Overseas territories of Netherlands
Tropical islands Aruba and Netherlands Antilles are overseas dependencies (Dutch: landen en gebiedsdelen overzee) of the Netherlands, nominally the same as that of the provinces. However, being the part of the Kingdom, these territories are not the part of the EU. Still, their habitants having full Dutch citizenship, have the EU citizenship. The overseas territories use their own currencies. The most popular are ABC islands (for Aruba, Bonaire and Curacao).
While Aruba is a part of the Kingdom of the Netherlands, it maintains own laws, constitution, government, and currency. Is a popular tourist destination featuring renowned and luxurious hotel resorts.
This is the second largest of the Netherlands Antilles, and is known for its diving resorts and friendly locals. Bonaire has a population of about 13.000 inhabitants. The biggest settlement is Kralendijk, the island's capital.
Aseparate country within the Kingdom of the Netherlands, with its own government Curaçao is the largest and the most populous of the ABC islands. The population is about 130,000 inhabitants. Its capital Willemstad was established by the Dutch West India Company in 1643. Today a favorite stop for American cruise ships, Curaçao is an attractive holiday destination with pleasant climate and large sandy beaches.
Saba is a tiny volcanic Caribbean island of only 13 sq. kilometers (5.0 sq. mi) with only 1,991 inhabitants. A large and rocky Mount Scenic takes most of the island. Since 2010, the island is a Special Municipality of the Netherlands. Less popular than other islands Saba has rich tropical forests and beautiful diving areas. Saba is also an attractive destination for kite-boarders and windsurfers.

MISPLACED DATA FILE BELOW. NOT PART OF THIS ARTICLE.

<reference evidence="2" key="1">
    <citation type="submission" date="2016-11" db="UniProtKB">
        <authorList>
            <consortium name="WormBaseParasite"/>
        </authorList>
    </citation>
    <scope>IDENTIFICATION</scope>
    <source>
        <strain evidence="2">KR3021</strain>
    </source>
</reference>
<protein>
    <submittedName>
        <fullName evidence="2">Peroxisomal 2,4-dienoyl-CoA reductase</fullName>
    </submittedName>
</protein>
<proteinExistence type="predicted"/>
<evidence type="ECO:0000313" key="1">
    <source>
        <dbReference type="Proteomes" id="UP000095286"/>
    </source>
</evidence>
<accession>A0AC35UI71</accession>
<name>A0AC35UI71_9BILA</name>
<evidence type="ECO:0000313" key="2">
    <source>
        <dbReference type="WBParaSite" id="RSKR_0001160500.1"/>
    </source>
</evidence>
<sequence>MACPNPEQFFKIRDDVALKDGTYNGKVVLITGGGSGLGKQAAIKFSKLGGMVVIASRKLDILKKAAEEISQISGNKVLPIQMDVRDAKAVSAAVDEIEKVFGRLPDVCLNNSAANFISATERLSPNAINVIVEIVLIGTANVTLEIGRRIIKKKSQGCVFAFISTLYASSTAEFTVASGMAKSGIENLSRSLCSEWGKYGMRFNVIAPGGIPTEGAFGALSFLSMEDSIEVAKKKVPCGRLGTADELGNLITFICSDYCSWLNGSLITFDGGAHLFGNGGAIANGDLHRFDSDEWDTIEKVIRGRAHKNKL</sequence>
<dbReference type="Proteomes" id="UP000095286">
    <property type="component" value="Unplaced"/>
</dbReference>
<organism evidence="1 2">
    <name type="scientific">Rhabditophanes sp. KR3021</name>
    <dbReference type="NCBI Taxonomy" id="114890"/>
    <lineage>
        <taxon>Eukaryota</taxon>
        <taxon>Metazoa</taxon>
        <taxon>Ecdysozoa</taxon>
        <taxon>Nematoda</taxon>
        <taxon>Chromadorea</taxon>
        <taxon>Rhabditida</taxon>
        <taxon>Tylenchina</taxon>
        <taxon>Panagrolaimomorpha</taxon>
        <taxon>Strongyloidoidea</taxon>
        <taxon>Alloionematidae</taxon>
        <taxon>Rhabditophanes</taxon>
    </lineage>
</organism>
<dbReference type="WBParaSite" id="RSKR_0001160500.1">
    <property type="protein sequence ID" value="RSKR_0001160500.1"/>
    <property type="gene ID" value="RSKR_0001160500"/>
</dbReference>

A Dutch name of Saint Eustace who is the patron of this small island of only 21 square kilometers (8.1 sq mi). Since St. Eustatius was discovered by Columbus in 1493, the island changed its nationality more than twenty times. Today like Saba, St. Eustatius is a special municipality of the Netherlands with an important oil terminal located on its land.
Christopher Columbus discovered this island on November 11,1493, thus on a Saint Martin’s Day, and it bears until today the name of the saint. In the XVII C. the French and the Dutch competed for the island, but instead of fighting a battle, they divided it. Up to these days Sint Maarten, an autonomous territory within the Kingdom of the Netherlands ruled by a governor, is located in the Northern part of the island (34 sq. kilometers,13 sq. mi), while a larger French part, called promptly Saint Martin takes the South. Sint Maarten is a popular tourist destination, transport center and the seat of three universities.